As announced in Nature Photonics, Intel has collaborated with industry, academic, and government partners to develop a silicon-based avalanche photodetector (APD). APDs are light sensors that process optical communications to electrical signals. Intel's APD has a gain-bandwidth product of 340GHz, the best result ever reported for an APD.
Learn more about Intel's APD breakthrough by reading the Nature journal article, or view the explanatory animation.
The Next Silicon Photonics Breakthrough
Intel's avalanche photodetector breakthrough represents the first time that a silicon photonic device beats an equivalent made from traditional optical materials. Avalanche photodetectors are optical devices that sense light and amplify signals. Intel's silicon-based avalanche photodetector has the highest gain-bandwidth product ever seen (340 GHz). The gain-bandwidth product is a standard measure for APD performance that multiplies the device's amplification capability (gain) by the fastest speed signal that can be detected (bandwidth). This means that Intel's new APD device has the capability to detect signals at higher speeds and lower power levels than commercial APDs today. This breakthrough creates the possibility of using APDs for 40 Gbps optical communication links.
Implications of the Breakthrough
The avalanche photodetector breakthrough further validates Intel's vision for Silicon Photonics, which is to revolutionize computing platforms by manufacturing optical communications devices using traditional CMOS manufacturing techniques. There are numerous potential applications for silicon-based avalanche photodetectors, including support for multiple high-definition video feeds, higher performance for PCs and servers, and near-perfect security for data transmissions.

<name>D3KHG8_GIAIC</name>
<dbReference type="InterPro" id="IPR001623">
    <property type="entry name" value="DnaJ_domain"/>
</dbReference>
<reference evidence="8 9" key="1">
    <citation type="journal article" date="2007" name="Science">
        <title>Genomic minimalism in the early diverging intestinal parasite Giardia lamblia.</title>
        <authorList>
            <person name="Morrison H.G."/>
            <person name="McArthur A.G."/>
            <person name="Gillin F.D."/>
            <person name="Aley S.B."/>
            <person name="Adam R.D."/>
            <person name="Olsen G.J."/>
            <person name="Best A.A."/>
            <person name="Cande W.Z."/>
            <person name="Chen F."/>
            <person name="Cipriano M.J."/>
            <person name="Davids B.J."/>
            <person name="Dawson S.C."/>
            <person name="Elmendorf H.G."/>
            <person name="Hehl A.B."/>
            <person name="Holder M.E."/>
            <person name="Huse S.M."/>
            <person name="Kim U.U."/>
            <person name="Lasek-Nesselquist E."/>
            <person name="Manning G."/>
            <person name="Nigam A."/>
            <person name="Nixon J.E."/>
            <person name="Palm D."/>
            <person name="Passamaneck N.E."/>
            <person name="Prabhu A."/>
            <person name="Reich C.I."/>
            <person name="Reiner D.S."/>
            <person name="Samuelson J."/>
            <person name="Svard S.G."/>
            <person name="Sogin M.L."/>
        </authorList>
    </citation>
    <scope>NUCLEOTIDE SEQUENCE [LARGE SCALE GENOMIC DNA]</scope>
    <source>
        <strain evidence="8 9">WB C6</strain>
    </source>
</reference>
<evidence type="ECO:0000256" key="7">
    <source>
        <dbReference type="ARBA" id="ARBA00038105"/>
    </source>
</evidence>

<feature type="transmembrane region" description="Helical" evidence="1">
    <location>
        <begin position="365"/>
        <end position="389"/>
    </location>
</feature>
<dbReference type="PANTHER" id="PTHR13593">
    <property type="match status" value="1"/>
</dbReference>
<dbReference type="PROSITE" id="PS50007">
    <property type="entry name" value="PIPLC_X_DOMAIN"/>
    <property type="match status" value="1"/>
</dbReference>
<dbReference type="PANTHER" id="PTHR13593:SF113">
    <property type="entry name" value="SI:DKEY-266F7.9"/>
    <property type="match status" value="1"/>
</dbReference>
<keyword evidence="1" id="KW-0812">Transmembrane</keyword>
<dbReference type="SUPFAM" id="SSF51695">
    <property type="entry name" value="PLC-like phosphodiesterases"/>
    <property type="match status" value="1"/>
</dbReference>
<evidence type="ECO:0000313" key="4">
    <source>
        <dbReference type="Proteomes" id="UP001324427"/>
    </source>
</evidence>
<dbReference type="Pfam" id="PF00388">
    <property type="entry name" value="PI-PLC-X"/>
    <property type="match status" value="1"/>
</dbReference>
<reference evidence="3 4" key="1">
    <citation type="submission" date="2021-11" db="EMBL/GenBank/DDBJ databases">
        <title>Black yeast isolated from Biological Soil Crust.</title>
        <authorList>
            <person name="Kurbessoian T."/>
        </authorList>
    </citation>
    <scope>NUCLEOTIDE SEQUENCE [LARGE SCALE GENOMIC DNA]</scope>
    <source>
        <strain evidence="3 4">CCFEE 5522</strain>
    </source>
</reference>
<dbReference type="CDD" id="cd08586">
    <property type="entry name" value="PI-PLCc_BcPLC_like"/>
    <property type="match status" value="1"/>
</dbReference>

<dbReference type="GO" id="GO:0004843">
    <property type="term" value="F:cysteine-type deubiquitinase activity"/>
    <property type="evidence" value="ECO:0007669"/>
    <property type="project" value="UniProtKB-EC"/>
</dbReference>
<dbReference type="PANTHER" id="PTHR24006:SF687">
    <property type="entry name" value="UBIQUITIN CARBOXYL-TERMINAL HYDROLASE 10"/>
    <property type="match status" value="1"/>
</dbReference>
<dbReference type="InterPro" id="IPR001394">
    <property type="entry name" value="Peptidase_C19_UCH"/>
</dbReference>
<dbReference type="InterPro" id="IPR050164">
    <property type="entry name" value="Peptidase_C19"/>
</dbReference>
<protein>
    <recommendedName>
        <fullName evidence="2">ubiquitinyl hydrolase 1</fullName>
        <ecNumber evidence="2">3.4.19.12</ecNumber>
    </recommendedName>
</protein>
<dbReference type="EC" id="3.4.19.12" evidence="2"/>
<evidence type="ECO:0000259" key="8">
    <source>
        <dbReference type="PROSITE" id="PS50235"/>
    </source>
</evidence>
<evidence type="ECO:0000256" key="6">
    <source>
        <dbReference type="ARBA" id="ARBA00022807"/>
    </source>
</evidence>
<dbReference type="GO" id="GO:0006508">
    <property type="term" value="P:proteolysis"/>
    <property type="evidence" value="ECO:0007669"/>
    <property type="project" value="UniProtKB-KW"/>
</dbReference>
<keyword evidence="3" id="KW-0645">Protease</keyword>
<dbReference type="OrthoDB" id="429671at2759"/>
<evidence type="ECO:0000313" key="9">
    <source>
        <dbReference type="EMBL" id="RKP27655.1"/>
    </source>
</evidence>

Justin Rattner, Intel Chief Technology Officer, is excited about the breakthrough: "These fundamental scientific advances made by our silicon photonics team give me confidence that for decades to come, we will have the communications and I/O bandwidths to match the continued increases in computing performance provided by Moore’s Law."
A Collaborative Effort
This work is funded jointly by Intel and DARPA. Intel leads the design efforts and also draws upon expertise from professor Joe Campbell at the University of Virginia and professor John Bowers at UCSB. Professor Campbell is regarded as the world expert on APD technology. John Bowers is a renowned expert in the Indium Phosphide technology used to create APDs today. Numonyx, a leading maker of NOR, NAND, RAM and phase change non-volatile memory technologies, provided manufacturing and process expertise.
See how avalanche photodetectors are built and how they work.
Watch animation >